It does not appear cabin owners on Kitty Creek received written notification the upper drainage would be closed during the bear trapping operation.

But in a telephone interview, Interagency Grizzly Bear Study Team leader Chuck Schwartz said trails and natural travel routes surrounding the bear trapping area were signed and posted as “closed.”

In numerous articles about the fatal bear attack, U.S. Fish & Wildlife Service grizzly bear recovery coordinator Chris Servheen has insisted the bear trapping area was signed and closed.

Evert’s wife Yolanda said the area was not closed, Evert’s daughter told the Chicago Sun-Times her father “knew they were doing some sort of bear research-and that’s all he knew.”

The Interagency Grizzly Bear Study Team is conducting an investigation of the incident, but why would Evert’s widow and daughter trust the results of an in-house review?

Will there be a lawsuit and a courtroom showdown?

Did research process antagonize grizzly that killed botanist

by Dave Smith, Examiner.com, June 25, 2023 [here]

Hours after bear researchers captured, tranquilized, and released a grizzly near Yellowstone Park on June 17, the bear killed 70 year-old botanist Erwin Evert. Watch this National Geographic video of a bear caught in a foot snare and ask yourself it’s possible the “normal” process of capturing and drugging a grizzly antagonizes a bear.

When researchers in the video approach a grizzly caught in a foot snare, the bear roars and charges. It’s enraged. …

Feds won’t discuss fatal bear mauling near Yellowstone

by Dave Smith, Examiner.com, June 23, 2023 [here]

In response to a June 23 email request for information about the fatal bear mauling of Erwin Evert near Yellowstone Park on June 17, Interagency Grizzly Bear Study Team leader Chuck Schwartz said, “it is inappropriate for me to discuss the details of this incident until the investigation is complete.”

Evert was killed by a 400 pound male grizzly that had just been trapped, drugged, and released on U.S. Forest Service land about 10 miles from the East Entrance of Yellowstone National Park. The incident occurred in the Kitty Creek drainage of the Shoshone National Forest. Erwin Evert and other people had cabins in the area. There were lodges and a Boy Scout camp nearby. Mainstream articles about the incident didn’t make it clear whether or not people had been given sufficient warning the bear study team was working in the area.

The Billings Gazette reported that “Some cabin owners have said they were unaware of research work being done in the area.” …

Do grizzly researchers share responsibility for fatal bear attack

by Dave Smith, Examiner.com, June 20, 2023 [here]

How much responsibility do federal grizzly researchers deserve for the fatal grizzly bear attack on Ewrin Evert near Yellowstone Park on June 17th?

Evert, a 70 year-old botanist, was killed by a grizzly bear that had been trapped, drugged, and handled just hours before. How dangerous are these bears?

One commentator at TwinCities.com wrote, “the bear was drugged by humans and abused and turned loose and the next human it sees it kills. The researchers are at fault here.”

Another person wrote, “If the tranquilizers hadn’t worn off completely, and the guy stumbled into a groggy grizzly bear, those researchers have some explaining to do.”

The Billings Gazette reports that Evert “ignored warning signs posted advising hikers to avoid the area because of the likelihood of a dangerous bear encounter.”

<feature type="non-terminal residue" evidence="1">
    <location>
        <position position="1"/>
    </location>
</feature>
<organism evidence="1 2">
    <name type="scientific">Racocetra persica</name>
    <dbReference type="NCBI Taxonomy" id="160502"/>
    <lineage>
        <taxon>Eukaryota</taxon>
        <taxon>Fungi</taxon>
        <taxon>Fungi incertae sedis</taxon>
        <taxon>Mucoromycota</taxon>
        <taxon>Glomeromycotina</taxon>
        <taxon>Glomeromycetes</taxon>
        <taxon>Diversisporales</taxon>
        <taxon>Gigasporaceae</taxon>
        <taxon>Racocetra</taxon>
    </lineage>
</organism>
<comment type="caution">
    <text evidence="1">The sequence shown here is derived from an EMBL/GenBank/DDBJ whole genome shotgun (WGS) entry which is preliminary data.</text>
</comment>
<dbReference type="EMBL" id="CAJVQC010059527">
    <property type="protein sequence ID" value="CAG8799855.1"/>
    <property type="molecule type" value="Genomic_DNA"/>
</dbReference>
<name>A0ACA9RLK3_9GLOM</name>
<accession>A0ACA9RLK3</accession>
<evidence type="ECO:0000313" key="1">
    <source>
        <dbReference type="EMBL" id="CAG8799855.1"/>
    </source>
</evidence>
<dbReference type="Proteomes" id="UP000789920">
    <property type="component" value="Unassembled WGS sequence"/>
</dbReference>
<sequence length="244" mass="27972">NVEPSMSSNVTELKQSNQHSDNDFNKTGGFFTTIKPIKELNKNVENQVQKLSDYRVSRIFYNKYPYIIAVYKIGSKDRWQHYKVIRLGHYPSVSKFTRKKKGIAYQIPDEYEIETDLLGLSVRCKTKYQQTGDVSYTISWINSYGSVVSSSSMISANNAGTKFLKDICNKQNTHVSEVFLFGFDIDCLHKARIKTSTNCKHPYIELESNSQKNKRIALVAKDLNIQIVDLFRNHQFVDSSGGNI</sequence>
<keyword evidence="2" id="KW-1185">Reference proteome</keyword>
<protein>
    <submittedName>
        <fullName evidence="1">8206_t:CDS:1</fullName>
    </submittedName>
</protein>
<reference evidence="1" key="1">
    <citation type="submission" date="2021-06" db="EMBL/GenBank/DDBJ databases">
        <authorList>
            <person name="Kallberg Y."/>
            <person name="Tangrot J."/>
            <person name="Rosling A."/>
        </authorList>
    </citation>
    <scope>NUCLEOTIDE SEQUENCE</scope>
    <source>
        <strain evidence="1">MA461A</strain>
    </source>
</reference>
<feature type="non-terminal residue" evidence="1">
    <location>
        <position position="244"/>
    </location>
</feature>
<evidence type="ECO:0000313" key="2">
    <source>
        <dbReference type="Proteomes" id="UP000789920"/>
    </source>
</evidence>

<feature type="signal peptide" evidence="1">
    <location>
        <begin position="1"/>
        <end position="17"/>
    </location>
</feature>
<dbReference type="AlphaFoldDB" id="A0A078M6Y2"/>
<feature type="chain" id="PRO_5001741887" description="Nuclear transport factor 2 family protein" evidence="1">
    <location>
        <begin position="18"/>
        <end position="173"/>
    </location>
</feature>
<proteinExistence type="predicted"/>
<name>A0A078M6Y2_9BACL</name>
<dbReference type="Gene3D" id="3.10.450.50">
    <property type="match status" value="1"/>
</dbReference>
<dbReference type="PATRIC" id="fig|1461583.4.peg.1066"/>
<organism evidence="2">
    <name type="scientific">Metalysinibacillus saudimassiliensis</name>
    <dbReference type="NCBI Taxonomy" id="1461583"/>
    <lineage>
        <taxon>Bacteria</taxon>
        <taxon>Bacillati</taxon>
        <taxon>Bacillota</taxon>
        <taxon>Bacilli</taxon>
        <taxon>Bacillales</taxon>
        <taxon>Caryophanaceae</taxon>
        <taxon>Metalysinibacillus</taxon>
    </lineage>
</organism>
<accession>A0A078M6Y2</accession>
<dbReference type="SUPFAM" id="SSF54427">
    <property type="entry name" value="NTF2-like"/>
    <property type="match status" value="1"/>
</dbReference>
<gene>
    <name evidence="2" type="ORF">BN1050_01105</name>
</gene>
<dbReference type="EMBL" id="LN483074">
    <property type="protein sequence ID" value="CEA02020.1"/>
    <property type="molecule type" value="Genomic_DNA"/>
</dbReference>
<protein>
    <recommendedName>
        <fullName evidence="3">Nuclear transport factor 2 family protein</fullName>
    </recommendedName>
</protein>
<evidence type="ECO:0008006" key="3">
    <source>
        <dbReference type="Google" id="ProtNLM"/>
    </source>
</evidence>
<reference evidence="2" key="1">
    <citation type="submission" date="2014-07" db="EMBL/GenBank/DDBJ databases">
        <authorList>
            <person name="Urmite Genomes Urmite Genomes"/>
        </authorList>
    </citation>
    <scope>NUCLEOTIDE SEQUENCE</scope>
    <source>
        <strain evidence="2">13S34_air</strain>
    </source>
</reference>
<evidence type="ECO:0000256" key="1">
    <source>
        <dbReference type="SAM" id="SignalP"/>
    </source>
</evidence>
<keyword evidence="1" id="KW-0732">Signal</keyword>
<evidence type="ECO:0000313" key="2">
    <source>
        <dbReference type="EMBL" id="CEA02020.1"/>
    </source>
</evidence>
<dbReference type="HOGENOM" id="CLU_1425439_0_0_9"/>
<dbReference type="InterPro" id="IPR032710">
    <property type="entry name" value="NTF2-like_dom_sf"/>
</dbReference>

Why didn’t researchers just close the area? Earlier this month, the Bozeman Daily Chronicle reported that after a grizzly with three cubs was struck by a car in Yellowstone Park and ran off into the backcountry near a trail; “as a precaution, the trail was closed.”

Why didn’t researchers from the Interagency Grizzly Bear Study Team take the common-sense precaution of closing the area where they were trapping and drugging grizzly bears? Evert was killed on the Shoshone National Forest. After his death, U.S. Forest Service officials closed the trail.

U.S. Fish & Wildlife Service Grizzly Bear Coordinator Chris Servheen told the Billings Gazette, “we can’t protect ourselves against people that ignore every warning we give.”

Perhaps the problem is that there are so many bear warning signs in the Yellowstone region people ignore them, especially old-timers like Evert who had been coming to his cabin near Wapiti, WY for 30 years. Trailheads are festooned with day-glo orange signs warning of bear activity, bright yellow signs on proper food storage in bear country, and more. Anchorage, Alaska had a similar problem. Alaska Department of Fish & Game bear specialist Jessy Coltrane said, “People weren’t paying serious attention to bear signs because they didn’t mean anything anymore.”

To solve the problem, various land management agencies in the Anchorage area put their heads together and came up with a better bear signage system.

While federal officials in the Yellowstone region have promised an in-house review of bear trapping protocol, it appears officials are now playing the blame game in Evert’s death. “We can’t protect people against themselves,” says Servheen.

4 Jul 2010, 7:33am
by Paula in MT


It’s sad that the Gov. is passing the buck on this man’s death. As it was stated, people are so barraged with warnings that they don’t mean anything. So too it sounds like the Bear Trap Team and its program have taken for granted that people know what’s going on. The Team did not do their part to ensure public safety as well as they could have, (especially when they already knew through experience that people are not “seeing” the signs of impending danger). These “research” people need to go over and beyond just signs and orange flagging in a trap area. They need to go door to door to make sure everyone is notified. Had this been done, I don’t think we would have a dead man! It’s a cruel attempt at justification of their program when they say they can’t protect people against themselves and if people would just leave the wild animals alone this wouldn’t have happened the way it did. I hope the family sues the pants off them.